Back to the future for id Software, 'Wolfenstein'

When Wolfenstein 3D first hit computers back in 1992, it was the first 3-D, first-person shooting video game — and you could set your sights on a classic enemy, the Nazis, to boot.

A fledgling game-design firm akin to a small independent film studio when id Software launched Wolfenstein 3D, the Mesquite, Texas, developer has gone on to push the limits of game technology and help shape the industry with its games Doom and Quake, selling more than $1 billion in games globally.

Now one of the industry giants, id is entering a new phase. Wolfenstein 3D's gung-ho hero, B.J. Blazkowicz, returns in Wolfenstein, out today on Microsoft's Xbox 360, Sony's PlayStation 3 and PCs ($50-$60, rated Mature for ages 17-up).

The company executive-produced Wolfenstein, while longtime partner Raven Software (X-Men Origins: Wolverine) handled the game's development. Activision is publishing it. Meanwhile, id has tripled in size to 110 employees as it focuses on a new game called Rage and begins resurrecting another of its classic franchises in Doom 4.

And last month, id announced that it was being acquired by ZeniMax Media, the parent company of Bethesda Softworks (Fallout); ZeniMax will publish id's games. (Under a previous deal, Electronic Arts will publish Rage.)

"The idea is we will basically continue operating as id, as we have done, with just some better advantages and some access to things that we haven't had, being a small, independent team," says CEO Todd Hollenshead. "Ninety percent of the stuff is going to be exactly the same, and the 10% that is going to change will all be better."

A new phase for id should mean good news for its fans. Says Travis Moses, features editor for GamePro magazine: "(id) has all these great franchises that may seem outdated to the current player. I hope we see them all revitalized with today's better graphics, awesome new game engines and amazing advancements in game play."

As for Wolfenstein, he says, "the weapons, the environments and the graphics look really good. I was impressed, and I think fans of first-person shooters will enjoy it. ... It's all about the Nazi war machine and bringing it down."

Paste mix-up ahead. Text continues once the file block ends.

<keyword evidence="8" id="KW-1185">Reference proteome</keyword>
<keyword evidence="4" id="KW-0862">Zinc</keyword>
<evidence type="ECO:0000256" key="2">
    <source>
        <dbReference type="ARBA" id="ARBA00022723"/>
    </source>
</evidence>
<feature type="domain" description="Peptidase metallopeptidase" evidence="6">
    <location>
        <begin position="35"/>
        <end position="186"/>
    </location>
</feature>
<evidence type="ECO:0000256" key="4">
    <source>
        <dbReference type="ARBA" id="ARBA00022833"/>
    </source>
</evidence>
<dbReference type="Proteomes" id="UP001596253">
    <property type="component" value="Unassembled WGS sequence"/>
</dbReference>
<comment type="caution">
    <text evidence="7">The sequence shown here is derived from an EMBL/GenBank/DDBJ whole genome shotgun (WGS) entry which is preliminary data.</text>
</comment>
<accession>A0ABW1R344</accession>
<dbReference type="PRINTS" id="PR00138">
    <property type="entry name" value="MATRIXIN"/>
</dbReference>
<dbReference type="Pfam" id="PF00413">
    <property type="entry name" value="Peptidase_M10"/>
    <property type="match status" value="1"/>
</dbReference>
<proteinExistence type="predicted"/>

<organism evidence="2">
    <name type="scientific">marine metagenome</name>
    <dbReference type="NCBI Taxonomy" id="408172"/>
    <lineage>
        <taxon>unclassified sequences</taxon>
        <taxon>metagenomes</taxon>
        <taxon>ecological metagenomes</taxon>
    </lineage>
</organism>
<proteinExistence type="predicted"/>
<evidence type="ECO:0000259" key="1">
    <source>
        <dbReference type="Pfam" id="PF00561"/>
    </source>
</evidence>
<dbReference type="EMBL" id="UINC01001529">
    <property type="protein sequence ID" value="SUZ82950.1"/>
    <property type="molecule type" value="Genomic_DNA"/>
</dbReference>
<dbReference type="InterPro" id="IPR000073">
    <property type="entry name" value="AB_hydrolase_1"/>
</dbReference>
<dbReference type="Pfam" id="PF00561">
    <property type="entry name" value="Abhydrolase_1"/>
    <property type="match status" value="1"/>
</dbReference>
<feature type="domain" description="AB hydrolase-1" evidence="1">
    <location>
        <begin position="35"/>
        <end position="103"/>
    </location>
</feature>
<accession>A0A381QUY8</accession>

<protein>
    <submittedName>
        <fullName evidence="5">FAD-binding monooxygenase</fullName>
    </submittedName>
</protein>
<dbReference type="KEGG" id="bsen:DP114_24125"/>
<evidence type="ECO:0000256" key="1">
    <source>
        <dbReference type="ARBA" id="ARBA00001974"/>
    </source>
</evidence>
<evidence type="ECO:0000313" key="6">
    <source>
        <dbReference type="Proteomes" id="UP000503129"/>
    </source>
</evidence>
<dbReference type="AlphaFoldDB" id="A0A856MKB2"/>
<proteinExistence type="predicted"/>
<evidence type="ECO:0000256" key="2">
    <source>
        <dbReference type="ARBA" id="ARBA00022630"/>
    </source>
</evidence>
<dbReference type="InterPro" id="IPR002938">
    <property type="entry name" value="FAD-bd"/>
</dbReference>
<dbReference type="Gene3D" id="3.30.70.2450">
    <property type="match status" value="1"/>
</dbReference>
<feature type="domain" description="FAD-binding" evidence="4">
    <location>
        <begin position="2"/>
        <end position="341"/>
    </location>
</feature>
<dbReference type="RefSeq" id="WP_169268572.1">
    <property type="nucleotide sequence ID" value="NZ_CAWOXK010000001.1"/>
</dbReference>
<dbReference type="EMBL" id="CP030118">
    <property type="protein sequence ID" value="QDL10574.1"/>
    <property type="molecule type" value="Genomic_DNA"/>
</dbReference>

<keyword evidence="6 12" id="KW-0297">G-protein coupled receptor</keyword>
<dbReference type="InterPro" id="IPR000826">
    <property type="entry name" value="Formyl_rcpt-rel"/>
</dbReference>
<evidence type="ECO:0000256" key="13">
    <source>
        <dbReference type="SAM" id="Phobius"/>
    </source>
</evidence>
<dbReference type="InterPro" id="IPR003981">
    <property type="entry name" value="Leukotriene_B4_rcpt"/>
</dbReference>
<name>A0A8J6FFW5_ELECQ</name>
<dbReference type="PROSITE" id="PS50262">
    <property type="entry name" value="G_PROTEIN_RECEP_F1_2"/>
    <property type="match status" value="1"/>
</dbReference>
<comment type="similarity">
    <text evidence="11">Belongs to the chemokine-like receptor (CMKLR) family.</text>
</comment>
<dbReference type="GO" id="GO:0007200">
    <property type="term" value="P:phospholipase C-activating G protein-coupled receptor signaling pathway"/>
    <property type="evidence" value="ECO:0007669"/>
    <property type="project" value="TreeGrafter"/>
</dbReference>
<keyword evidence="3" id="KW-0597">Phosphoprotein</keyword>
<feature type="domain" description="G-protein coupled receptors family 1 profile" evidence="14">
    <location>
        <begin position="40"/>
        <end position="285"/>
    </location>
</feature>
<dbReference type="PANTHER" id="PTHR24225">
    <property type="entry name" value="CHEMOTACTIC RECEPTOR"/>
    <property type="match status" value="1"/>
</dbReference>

In the original, Blazkowicz is captured while spying behind enemy lines during World War II, escapes from his prison, Castle Wolfenstein, and thwarts the Nazis' paranormal experiments. Among those he encounters: a robotic, machine-gun-wielding Adolf Hitler and a ghostly German King Heinrich I (in 2001's Return to Castle Wolfenstein).

This new game "really is a sequel," says id co-owner Kevin Cloud. "What is at the core of all these Wolfenstein titles is great weapons (including a particle cannon and a flamethrower) and almost an arms race to some extent against an unexpected enemy.

The setting is World War II, but it's not what you would expect. That's only the surface. The further the player gets into the world, the more sinister and darker the Nazi enemies become."

In the new game, Blazkowicz, now a veteran in the Office of Secret Actions, is on a mission and comes across an amulet. He discovers its special powers tie into Nazis' experiments aimed at harnessing the power of the Veil, an alternate universe with supernatural powers.

The amulet becomes a way for Blazkowicz to enter the Veil and fight the Nazis on new, otherworldly turf. "When he is in the Veil, he is a little faster, and you can see your enemies easier," says Eric Biessman, creative director of Raven. "It's allowing you to fight differently."

Wolfenstein opens with a nod to the Indiana Jones films, but B.J. is more of a man of action than Indy. Those unfamiliar with B.J.'s back story can watch a four-part online graphic novel at

Those who missed out on the classic Wolfenstein may be intrigued by the new high-definition incarnation, says Moses, who never played the original.

"I never had a PC to play them. I look at the new Wolfenstein and think, 'This is an old PC franchise; why play that?'

"But at the same time, I am curious. I want to know what the older gaming generation that played the first first-person shooters like Doom and Wolfenstein were so excited about."